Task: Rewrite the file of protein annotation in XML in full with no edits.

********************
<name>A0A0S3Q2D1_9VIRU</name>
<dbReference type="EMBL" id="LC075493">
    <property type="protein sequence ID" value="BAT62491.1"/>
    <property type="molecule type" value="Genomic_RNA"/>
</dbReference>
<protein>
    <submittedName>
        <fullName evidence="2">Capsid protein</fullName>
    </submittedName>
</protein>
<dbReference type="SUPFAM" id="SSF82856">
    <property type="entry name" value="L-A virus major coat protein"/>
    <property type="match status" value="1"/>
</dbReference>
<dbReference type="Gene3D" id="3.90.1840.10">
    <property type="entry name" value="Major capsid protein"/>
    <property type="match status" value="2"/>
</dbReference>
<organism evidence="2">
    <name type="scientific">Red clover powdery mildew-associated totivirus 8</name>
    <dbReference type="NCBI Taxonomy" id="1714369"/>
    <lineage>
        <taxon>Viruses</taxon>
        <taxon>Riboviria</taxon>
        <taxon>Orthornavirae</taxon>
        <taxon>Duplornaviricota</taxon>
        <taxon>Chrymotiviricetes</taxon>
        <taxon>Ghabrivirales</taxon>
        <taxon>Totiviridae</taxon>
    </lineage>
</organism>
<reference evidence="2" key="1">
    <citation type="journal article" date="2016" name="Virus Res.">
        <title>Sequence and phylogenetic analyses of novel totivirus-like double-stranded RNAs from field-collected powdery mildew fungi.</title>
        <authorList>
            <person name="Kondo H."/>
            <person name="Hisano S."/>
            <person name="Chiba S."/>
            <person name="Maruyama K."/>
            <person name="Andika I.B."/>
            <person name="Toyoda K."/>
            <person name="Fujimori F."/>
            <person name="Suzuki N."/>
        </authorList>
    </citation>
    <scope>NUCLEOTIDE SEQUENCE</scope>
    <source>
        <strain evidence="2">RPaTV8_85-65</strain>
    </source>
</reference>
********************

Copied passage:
<name>A0A0S3Q2D1_9VIRU</name>
<dbReference type="EMBL" id="LC075493">
    <property type="protein sequence ID" value="BAT62491.1"/>
    <property type="molecule type" value="Genomic_RNA"/>
</dbReference>
<protein>
    <submittedName>
        <fullName evidence="2">Capsid protein</fullName>
    </submittedName>
</protein>
<dbReference type="SUPFAM" id="SSF82856">
    <property type="entry name" value="L-A virus major coat protein"/>
    <property type="match status" value="1"/>
</dbReference>
<dbReference type="Gene3D" id="3.90.1840.10">
    <property type="entry name" value="Major capsid protein"/>
    <property type="match status" value="2"/>
</dbReference>
<organism evidence="2">
    <name type="scientific">Red clover powdery mildew-associated totivirus 8</name>
    <dbReference type="NCBI Taxonomy" id="1714369"/>
    <lineage>
        <taxon>Viruses</taxon>
        <taxon>Riboviria</taxon>
        <taxon>Orthornavirae</taxon>
        <taxon>Duplornaviricota</taxon>
        <taxon>Chrymotiviricetes</taxon>
        <taxon>Ghabrivirales</taxon>
        <taxon>Totiviridae</taxon>
    </lineage>
</organism>
<reference evidence="2" key="1">
    <citation type="journal article" date="2016" name="Virus Res.">
        <title>Sequence and phylogenetic analyses of novel totivirus-like double-stranded RNAs from field-collected powdery mildew fungi.</title>
        <authorList>
            <person name="Kondo H."/>
            <person name="Hisano S."/>
            <person name="Chiba S."/>
            <person name="Maruyama K."/>
            <person name="Andika I.B."/>
            <person name="Toyoda K."/>
            <person name="Fujimori F."/>
            <person name="Suzuki N."/>
        </authorList>
    </citation>
    <scope>NUCLEOTIDE SEQUENCE</scope>
    <source>
        <strain evidence="2">RPaTV8_85-65</strain>
    </source>
</reference>